Uncommon Sense: An Inconvenient Truth

http://thenutgraph.com/an-inconvenient-truth

MINISTER of International Trade and Industry Tan Sri Muhyiddin Yassin says Umno needs to reform or it, and by extension the Barisan Nasional (BN), may perish by 2013.

He is spot on, but what kind of reforms does Umno need to undertake? What has gone wrong with Umno and the BN?

For people like Muhyiddin, Tun Dr Mahathir Mohamad and most critics of prime minister Datuk Seri Abdullah Ahmad Badawi, the problem is the individual in power. Change the person in charge, and the party will rejuvenate. Nothing can be changed without a change in leadership first.

This writer begs to differ.

The electoral one-party state that Umno has built and defended virtually since Independence is the disease, the leadership only its symptom.

The perils of an electoral one-party state, part one:
Patronage

The one-party state was built on the false premise that this multiethnic nation can ill afford political competition, or “politicking” as Tun Abdul Razak Hussein, the late founder of the BN, liked to call it.

Fleshing out the BN’s discourse on communal unity and power-sharing, its ideal Malaysia is one where every community unites to support the respective BN component party that claims to reciprocate support for the community, i.e. Malays support Umno, ethno-nationalist Chinese support the MCA, ethno-nationalist Indians support the MIC, “multiracialist” Chinese and Indians support Gerakan or the People’s Progressive Party (PPP), and East Malaysian communities support their respective parties.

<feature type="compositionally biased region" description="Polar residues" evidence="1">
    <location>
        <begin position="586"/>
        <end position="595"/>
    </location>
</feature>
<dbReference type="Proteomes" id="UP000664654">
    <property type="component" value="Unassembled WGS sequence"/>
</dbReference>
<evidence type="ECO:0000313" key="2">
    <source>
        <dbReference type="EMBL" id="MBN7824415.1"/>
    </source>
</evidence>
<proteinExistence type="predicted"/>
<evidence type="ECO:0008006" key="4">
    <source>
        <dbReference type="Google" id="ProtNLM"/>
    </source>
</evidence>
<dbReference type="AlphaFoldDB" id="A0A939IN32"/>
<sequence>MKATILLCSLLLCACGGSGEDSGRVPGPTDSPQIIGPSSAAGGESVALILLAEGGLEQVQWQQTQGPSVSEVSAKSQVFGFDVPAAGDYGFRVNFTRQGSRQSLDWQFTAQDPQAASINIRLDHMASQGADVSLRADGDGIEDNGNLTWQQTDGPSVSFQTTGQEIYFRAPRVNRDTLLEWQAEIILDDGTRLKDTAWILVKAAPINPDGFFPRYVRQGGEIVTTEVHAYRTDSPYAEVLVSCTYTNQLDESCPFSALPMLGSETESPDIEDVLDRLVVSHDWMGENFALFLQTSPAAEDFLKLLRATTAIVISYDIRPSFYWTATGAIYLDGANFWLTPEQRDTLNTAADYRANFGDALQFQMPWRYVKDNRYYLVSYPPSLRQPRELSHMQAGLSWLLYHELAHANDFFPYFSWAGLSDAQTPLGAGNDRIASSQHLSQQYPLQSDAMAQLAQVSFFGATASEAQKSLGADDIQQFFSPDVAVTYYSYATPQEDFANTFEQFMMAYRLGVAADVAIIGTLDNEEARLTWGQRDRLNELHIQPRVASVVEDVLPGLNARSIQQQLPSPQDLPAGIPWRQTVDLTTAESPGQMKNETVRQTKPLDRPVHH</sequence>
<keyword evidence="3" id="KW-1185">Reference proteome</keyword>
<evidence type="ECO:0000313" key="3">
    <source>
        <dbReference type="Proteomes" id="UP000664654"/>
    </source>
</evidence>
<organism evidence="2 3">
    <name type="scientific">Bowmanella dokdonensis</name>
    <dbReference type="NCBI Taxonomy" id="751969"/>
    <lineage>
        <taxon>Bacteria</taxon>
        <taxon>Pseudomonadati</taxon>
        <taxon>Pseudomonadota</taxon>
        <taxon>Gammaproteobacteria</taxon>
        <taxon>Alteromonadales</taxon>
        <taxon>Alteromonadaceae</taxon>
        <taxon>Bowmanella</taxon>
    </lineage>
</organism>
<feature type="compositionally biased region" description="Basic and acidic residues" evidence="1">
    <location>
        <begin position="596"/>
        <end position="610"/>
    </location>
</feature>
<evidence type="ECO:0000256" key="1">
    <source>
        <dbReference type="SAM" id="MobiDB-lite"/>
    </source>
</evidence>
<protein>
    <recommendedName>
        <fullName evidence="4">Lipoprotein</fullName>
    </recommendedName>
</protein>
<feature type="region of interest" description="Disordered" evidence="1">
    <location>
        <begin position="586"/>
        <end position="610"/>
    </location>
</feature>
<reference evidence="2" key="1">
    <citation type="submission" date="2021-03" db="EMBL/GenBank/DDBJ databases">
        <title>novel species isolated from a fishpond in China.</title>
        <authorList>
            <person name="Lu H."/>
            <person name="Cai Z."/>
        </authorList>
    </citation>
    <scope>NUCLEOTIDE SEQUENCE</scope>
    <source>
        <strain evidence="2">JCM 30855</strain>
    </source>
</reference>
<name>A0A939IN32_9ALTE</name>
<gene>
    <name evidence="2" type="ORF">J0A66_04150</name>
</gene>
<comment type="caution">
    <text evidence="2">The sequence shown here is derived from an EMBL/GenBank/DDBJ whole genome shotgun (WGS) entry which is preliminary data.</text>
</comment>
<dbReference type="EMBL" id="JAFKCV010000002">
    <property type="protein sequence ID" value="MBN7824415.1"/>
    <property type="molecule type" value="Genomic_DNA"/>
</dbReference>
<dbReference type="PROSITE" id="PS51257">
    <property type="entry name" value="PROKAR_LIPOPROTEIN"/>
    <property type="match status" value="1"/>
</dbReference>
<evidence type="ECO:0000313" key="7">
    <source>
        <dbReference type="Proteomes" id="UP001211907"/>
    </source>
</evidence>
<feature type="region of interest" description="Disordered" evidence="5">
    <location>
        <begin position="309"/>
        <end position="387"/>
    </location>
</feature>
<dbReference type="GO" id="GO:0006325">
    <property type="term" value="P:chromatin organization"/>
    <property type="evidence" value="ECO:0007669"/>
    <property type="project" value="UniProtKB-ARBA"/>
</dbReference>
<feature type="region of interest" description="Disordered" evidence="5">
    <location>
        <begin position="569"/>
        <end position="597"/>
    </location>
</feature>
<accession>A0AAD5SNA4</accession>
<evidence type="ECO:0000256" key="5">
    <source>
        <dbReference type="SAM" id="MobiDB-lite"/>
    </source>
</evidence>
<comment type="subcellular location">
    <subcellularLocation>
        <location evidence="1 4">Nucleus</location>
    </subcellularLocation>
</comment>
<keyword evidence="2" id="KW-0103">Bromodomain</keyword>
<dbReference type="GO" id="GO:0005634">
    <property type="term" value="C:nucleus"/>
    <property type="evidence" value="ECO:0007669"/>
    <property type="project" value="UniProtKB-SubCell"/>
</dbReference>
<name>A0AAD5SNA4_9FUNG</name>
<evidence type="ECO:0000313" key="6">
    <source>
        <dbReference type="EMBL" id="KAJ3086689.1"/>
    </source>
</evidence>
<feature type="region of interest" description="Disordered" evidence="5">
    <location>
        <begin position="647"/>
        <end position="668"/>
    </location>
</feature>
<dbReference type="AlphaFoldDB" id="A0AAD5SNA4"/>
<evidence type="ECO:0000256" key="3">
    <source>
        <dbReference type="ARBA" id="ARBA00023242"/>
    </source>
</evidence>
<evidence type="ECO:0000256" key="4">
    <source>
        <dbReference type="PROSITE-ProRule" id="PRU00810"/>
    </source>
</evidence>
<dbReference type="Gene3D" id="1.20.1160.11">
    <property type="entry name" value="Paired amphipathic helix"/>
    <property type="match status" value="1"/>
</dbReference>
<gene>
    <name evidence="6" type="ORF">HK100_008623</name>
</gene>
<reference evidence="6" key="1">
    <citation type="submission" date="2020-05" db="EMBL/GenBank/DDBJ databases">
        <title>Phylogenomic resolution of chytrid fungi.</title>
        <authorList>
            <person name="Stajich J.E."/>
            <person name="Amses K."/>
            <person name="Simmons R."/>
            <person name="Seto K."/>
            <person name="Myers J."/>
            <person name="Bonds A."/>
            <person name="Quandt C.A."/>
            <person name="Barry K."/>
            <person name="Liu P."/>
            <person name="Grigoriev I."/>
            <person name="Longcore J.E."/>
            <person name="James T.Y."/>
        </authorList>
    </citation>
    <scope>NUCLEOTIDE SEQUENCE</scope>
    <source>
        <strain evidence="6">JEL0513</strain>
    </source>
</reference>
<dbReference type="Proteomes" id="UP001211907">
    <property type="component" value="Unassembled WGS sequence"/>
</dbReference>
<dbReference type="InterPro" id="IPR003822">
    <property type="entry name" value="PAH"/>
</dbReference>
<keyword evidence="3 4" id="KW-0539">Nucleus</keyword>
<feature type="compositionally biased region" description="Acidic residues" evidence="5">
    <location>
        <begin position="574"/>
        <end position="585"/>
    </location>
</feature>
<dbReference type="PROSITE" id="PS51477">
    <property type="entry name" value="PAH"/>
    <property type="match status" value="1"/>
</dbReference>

In such an ideal world, in the virtual absence of opposition parties, contestation of ethnic interests takes place within the grand coalition.

How is intra-party negotiation à la the BN superior to open and free inter-party competition?

The short answer — power sharing. There will be winners and losers in inter-party competition, whereas within the BN there are only bigger and smaller winners.

Even if the junior partners do not get much in policy concessions, they can count on some perks such as ministership, senatorship, local councillorship, government projects, licences, permits, scholarships and low-cost housing projects to be distributed among party leaders and members.

Similarly, to keep the winners playing this game of power sharing, their gains — both in policy and perks — must be greater than the costs of having an open competition.

Hence, a reminder: the centrality of political and economical patronage is clearly the antithesis to transparency and accountability.

An inconvenient truth

The perils of an electoral one-party state, part two:
Perpetuation of ethnic politics

Theoretically, the more successful a component party is in an election, the greater bargaining power it will have within the government.

Hence, elections are turned into a race among component parties in a coalition to mobilise popular support for the regime.

At first glance, the mechanism looks perfect because any component party’s success will increase the legitimacy of the regime.

The catch is: what’s in it for the electorate to play along in this game? The answer would have to be the latent threat of other BN component parties and the ethnic communities they represent.

In other words, the reasoning is that Umno/Malays must remain a threat to the Chinese for the latter to vote MCA, and conversely the MCA/Chinese too must remain a threat to the Malays for them to vote Umno.